What you may not have thought about — at least not at first — was how much it might cost you to major in one subject vs. another. Or if you might have to get an advanced degree in your major to actually get the job, or paycheck, of your dreams.

Here’s a look at the average student loan debt for some popular degrees:

Law Degree

$165,000 upon graduating

More than 95% take out student loans

Medical Degree

$241,600 upon graduating

76% to 89% take out student loans

Recommended: What is the Average Medical School Debt?

Dental School

$304,824 upon graduating

83% take out student loans

Nursing

Associate Degree in Nursing (ADN): $19,928

Bachelor of Science in Nursing (BSN): $23,711

Master of Science in Nursing (MSN): $47,321

More than 70% take out student loans.

Recommended: A Look at the Average Cost of Nursing School 

Business Administration

$66,300 (average for undergraduate and MBA student debt)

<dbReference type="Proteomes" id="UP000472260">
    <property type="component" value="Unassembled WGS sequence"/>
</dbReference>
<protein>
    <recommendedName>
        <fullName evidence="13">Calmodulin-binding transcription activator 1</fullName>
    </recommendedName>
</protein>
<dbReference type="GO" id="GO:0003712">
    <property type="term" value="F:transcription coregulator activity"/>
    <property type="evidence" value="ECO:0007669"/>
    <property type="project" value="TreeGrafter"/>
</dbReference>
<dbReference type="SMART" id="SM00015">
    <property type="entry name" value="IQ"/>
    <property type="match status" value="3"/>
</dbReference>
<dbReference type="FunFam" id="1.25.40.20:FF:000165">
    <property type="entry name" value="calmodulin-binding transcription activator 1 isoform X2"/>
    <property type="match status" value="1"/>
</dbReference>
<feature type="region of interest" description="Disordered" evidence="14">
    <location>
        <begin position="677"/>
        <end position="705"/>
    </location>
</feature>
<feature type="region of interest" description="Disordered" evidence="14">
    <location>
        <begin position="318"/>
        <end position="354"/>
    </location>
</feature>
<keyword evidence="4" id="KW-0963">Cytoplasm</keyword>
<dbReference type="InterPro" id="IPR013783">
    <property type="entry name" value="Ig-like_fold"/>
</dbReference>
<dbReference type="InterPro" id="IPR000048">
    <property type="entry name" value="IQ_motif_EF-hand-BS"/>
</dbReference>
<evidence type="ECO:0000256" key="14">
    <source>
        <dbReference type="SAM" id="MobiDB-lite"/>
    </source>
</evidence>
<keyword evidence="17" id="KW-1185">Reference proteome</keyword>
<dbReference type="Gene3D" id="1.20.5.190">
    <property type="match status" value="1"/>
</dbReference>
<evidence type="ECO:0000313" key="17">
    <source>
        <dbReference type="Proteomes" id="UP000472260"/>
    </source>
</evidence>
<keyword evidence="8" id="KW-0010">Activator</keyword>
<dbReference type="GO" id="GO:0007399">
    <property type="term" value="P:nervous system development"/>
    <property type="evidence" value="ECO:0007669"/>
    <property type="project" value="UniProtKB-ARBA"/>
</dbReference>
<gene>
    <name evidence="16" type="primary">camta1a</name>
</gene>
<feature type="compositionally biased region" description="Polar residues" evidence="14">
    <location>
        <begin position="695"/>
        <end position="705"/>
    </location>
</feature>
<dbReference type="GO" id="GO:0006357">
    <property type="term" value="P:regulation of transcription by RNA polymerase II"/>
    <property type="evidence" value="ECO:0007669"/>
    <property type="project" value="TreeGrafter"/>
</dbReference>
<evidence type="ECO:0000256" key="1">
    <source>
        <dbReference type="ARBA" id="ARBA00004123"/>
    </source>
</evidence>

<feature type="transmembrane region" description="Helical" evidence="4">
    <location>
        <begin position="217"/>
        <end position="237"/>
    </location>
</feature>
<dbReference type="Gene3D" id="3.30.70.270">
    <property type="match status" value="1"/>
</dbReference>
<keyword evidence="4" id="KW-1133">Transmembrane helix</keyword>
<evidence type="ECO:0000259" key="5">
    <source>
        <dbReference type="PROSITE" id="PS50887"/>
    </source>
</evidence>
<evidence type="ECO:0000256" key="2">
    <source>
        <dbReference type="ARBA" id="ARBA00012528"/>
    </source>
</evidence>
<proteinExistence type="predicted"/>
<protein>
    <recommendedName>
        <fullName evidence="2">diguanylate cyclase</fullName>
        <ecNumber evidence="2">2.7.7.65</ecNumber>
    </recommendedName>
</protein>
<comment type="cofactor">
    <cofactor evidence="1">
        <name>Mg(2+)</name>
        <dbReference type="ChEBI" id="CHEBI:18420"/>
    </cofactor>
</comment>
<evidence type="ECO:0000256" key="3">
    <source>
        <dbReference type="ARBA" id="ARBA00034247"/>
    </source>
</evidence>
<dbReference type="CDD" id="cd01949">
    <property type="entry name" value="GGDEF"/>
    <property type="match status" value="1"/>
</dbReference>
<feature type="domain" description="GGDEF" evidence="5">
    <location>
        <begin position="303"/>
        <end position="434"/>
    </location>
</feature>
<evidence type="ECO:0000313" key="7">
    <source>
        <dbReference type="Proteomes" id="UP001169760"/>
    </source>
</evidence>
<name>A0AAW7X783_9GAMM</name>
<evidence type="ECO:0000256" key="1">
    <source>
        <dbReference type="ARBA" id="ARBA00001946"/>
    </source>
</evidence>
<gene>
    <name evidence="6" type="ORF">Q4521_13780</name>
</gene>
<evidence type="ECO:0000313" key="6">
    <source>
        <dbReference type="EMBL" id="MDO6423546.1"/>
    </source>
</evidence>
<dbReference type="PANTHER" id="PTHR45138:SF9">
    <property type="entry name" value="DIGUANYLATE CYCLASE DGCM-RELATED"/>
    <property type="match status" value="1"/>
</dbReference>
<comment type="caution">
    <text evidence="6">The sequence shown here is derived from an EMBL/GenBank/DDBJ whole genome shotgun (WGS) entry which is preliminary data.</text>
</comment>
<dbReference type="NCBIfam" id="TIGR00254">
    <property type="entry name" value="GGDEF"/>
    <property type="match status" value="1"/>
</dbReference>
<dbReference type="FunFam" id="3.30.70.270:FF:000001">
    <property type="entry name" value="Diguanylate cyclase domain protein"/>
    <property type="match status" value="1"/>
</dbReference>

51% of MBA graduates take out loans

Architecture

$40,000

(% who borrow not available)

Veterinary Medicine

$188,853

83% take out student loans

Pharmacy

$173,561

85% take out student loans

Education/Teaching

$55,800

45% take out loans

Communication/Journalism

Bachelor’s degree: $24,233

Master’s degree: $58,586

(% with loans not available)

Student Loan Debt by State

If it seems as though your neighbors are carrying higher or lower amounts of debt than the U.S. average of $37,113, it might have something to do with where you live. If you have a high concentration of residents with medical or law school debt in your city or state, for example, the average student debt loan might be higher than it is in other parts of the country. If the amount of debt carried is lower than average, it could be because your state offers its students more financial aid.

Here’s what the average student loan debt by state looks like in the U.S., according to EducationData.org . (These numbers refer to federal student loan debt only.)

State

Avg. Student Debt

Residents w/ Student Debt

Alabama$37,34812.3%
Alaska$34,4319.1%
Arizona$35,43112.1%
Arkansas$33,52512.7%
California$36,9379.8%
Colorado$37,12013.2%
Connecticut$35,44813.4%
Delaware$37,33812.4%
District of Columbia$55,07716.9%
Florida$38,48111.8%
Georgia$41,84315%
Hawaii$36,5758.3%
Idaho$33,10011.7%
Illinois$38,07112.5%
Indiana$33,10613.2%